Ms. Margaret Kocherga, a Ph.D candidate in the Nanoscale Science program at UNC Charlotte, is the recipient of the Younger Chemist Committee (YCC) of the American Chemical Society (ACS), Leadership Development Award. This award supported her participation in the YCC Leadership Development Workshop held in Atlanta, Georgia in January of this year. Her contributions, volunteer efforts, and empowering leadership qualities set a solid foundation as an emerging leader in the science profession. Heather Fant had an opportunity to interview Margaret on the phone after her workshop experience.
HF: Thank you for taking the time to talk to me today. I want to congratulate you on winning the YCC Leadership Development Award recently. Can you tell me a little about yourself?
MK: I am a Ph.D candidate at UNC Charlotte and I work in Dr. Schmedake’s lab, my main focus of research is organic and inorganic hybrid materials for organic electronics. That is what I do in my day job, among other things. I am a chemist by training, but nowadays I do a lot of work with the physics, optics and electrical and computer engineering departments, and have multiple interdisciplinary collaborations. I am originally from Ukraine, where I was training and performing as a professional dancer.
HF: You are a dancer. I love that! Would you tell me how you went from dancing to chemistry?
MK: Sure, it’s not a very interesting story. I came to the United States when I was fifteen and I was still dancing with the Charlotte Ballet and I tore my ACL. I graduated high school at 16. I always knew I wanted to go to college, so I started to attend college at 16. I took some general education classes while figuring out what to do. I had a very good chemistry teacher at the community college. I really liked it and began pursuing that area. It all just fell in the right place at the right time. I took organic chemistry as well and Dr. Esancy shared her research experience as a Ph.D student. I thought it was really cool. When I transferred to UNC Charlotte to finish my bachelor degree, I reached out to people about research and started volunteering in labs. I really enjoyed it and stayed in that field. I then had an opportunity to be a Summer Charlotte Research Scholar, where I had the chance to work on research full time on my own project in Dr. Rabinovich’s lab. I was training high school students and it was a turning point for me. It was an enjoyable experience, they had many speakers come and talk about grad school. So I decided to apply for a Ph.D, I got in, and now we are here.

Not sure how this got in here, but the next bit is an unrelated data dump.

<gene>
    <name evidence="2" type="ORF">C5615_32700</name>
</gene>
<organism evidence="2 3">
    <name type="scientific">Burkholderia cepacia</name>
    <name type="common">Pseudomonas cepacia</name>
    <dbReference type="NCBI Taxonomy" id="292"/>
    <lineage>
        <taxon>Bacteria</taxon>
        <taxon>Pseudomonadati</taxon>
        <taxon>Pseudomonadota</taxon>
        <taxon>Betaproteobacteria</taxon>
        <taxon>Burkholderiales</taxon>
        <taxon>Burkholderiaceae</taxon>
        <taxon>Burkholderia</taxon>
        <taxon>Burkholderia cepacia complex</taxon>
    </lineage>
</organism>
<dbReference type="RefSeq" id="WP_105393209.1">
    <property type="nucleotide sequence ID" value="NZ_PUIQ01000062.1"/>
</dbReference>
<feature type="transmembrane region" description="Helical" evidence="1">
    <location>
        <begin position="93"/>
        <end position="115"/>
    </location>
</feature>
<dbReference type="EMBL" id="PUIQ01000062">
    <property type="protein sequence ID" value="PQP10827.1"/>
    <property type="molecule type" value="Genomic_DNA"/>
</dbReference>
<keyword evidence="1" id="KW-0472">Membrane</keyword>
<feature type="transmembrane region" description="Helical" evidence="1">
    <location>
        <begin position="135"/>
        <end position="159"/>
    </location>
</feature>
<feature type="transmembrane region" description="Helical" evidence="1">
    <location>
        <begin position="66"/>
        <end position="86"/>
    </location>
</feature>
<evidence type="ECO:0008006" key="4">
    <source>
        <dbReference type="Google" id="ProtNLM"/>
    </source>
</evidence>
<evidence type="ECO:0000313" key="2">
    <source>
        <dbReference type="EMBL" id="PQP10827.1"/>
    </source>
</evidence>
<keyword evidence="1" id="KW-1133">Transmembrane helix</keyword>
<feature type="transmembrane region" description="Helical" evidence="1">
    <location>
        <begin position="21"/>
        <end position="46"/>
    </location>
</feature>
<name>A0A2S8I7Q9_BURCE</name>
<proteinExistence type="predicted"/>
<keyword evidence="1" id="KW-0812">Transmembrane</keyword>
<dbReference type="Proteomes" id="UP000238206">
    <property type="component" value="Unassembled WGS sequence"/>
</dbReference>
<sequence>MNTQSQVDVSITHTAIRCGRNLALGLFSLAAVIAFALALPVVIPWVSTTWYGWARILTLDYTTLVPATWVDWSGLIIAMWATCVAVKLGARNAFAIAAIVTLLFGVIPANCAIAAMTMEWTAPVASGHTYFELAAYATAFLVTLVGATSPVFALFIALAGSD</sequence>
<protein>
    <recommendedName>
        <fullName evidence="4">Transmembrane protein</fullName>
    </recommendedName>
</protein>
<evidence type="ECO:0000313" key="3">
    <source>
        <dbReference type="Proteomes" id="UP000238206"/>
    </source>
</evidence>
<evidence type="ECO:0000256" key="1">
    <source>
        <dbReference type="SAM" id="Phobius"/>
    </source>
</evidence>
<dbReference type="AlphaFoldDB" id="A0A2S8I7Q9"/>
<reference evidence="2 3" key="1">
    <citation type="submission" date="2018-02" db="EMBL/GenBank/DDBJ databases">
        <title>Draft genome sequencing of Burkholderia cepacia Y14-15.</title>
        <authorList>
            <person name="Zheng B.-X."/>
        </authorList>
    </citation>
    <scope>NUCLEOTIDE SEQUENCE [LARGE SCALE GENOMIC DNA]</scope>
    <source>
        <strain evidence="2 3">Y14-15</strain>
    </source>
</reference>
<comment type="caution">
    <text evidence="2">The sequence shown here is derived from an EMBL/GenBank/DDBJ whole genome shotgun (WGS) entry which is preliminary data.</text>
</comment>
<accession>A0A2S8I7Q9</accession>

HF: You recently attended the YCC Leadership Development Workshop in conjunction with ACS Leadership Institute in Atlanta, GA.
HF: Can you tell me about that experience?
MK: Absolutely! It was a three-day event. The first night was more networking, meeting and talking to people. Most things happened on the second day. I attended a Leading without Authority Workshop, and Coaching and Feedback Workshop. These were two of the many sessions they offered. I really enjoyed these sessions. The third day was more of a networking wrap-up. One of the greatest things that I experienced there was the positive, welcoming energy for everybody. I had to go off to a table to have breakfast/lunch/dinner with people, not knowing who they are. You never know walking there could be someone who is a CEO of a company or the chair of a department of a big school. It was amazing that everyone was super welcoming, willing to talk to you, and share their ideas. Plus, they would listen to my ideas that I have with the YCC right now. I got to meet a lot of people in a short amount of time. It was a great opportunity for all of us able to talk about various topics and work on our skills. There was a wonderful working setup, it didn’t matter if I was a student or a CEO of a company, everyone was at the same level and working together. I appreciated that opportunity, because otherwise I wouldn’t have a chance to talk to those people on a regular basis. The trainings I attended were two four-hour workshops and you are in there for four hours straight. It was a very packed and intense workshop with exercises and presentations. It was not all lecture style, you were engaged the whole time practicing your skills, asking questions, and coming up with different ideas. It was a very different and definitely a rewarding experience. I met people from Brazil, Egypt, Germany, and all over the US. It was incredible. I was very honored to be a part of it. And especially honored to receive the award considering the competition.